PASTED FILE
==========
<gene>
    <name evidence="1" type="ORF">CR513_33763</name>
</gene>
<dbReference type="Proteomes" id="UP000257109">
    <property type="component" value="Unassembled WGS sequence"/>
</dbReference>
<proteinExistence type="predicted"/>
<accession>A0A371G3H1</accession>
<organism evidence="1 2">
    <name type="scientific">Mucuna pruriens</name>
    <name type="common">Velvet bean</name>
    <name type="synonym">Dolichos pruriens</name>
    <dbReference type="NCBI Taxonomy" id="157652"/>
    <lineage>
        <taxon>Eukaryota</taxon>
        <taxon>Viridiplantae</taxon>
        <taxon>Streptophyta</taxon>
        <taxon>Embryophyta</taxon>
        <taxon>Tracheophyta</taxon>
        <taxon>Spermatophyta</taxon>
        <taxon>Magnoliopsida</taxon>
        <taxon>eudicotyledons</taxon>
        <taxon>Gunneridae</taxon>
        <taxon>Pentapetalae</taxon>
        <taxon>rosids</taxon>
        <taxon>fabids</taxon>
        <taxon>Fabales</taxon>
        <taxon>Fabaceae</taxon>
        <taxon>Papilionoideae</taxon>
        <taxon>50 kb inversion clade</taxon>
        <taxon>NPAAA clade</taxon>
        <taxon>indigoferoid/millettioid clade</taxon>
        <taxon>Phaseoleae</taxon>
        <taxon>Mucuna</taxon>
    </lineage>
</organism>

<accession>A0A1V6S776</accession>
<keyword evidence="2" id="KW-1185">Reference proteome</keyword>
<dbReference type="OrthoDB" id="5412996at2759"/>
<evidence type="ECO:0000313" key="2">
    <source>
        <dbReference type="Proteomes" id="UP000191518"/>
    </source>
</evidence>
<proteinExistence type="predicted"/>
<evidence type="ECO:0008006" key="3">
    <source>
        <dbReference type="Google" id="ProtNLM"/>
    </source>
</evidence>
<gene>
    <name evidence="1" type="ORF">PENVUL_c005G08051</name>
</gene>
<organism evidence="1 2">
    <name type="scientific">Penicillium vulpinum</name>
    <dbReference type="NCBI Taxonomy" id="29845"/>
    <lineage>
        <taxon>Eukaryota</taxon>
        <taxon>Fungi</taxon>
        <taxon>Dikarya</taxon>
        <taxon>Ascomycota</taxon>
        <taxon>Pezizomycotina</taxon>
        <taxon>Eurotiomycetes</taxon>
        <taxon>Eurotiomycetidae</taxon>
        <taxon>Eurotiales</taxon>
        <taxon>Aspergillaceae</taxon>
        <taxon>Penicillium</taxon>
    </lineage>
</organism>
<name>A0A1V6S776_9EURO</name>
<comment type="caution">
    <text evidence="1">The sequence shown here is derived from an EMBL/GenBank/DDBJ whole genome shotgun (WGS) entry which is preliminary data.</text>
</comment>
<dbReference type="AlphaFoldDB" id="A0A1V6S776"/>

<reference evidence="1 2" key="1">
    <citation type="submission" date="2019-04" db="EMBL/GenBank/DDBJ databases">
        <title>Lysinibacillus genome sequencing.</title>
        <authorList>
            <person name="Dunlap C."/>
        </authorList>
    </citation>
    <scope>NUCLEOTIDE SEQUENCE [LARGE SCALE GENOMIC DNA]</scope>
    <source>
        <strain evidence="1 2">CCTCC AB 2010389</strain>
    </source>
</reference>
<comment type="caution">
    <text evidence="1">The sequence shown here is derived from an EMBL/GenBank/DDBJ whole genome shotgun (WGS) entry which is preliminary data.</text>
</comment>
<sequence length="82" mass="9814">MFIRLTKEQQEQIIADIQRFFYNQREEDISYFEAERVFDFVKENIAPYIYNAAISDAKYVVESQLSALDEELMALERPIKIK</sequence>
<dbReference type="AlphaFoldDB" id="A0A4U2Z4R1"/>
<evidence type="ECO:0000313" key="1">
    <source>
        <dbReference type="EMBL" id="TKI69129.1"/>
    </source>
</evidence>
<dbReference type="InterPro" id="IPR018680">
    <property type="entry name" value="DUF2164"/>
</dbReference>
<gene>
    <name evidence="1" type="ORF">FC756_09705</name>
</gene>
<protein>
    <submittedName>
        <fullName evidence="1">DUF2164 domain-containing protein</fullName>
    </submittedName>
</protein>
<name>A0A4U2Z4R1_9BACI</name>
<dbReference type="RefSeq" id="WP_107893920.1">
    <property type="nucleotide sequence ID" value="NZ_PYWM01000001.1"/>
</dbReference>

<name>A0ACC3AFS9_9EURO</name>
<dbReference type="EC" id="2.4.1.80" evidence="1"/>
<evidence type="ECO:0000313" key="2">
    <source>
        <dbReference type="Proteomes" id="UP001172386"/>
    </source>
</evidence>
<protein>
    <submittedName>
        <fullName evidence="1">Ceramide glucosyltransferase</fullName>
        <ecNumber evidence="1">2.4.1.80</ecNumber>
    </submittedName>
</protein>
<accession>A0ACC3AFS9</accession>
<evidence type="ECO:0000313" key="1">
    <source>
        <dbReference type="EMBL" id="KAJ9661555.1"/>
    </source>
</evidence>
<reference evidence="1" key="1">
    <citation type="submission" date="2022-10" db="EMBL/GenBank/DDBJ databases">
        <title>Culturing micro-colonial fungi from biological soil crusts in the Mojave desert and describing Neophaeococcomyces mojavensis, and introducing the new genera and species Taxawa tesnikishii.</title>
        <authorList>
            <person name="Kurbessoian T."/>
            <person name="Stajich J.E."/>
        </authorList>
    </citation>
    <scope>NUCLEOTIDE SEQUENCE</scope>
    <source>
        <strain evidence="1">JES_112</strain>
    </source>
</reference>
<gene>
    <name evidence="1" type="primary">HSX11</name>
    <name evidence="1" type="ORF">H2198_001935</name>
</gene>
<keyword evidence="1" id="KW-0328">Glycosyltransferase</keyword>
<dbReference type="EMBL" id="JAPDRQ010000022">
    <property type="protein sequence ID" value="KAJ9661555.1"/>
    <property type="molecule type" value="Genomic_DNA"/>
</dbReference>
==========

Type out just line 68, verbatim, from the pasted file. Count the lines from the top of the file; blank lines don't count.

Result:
    </lineage>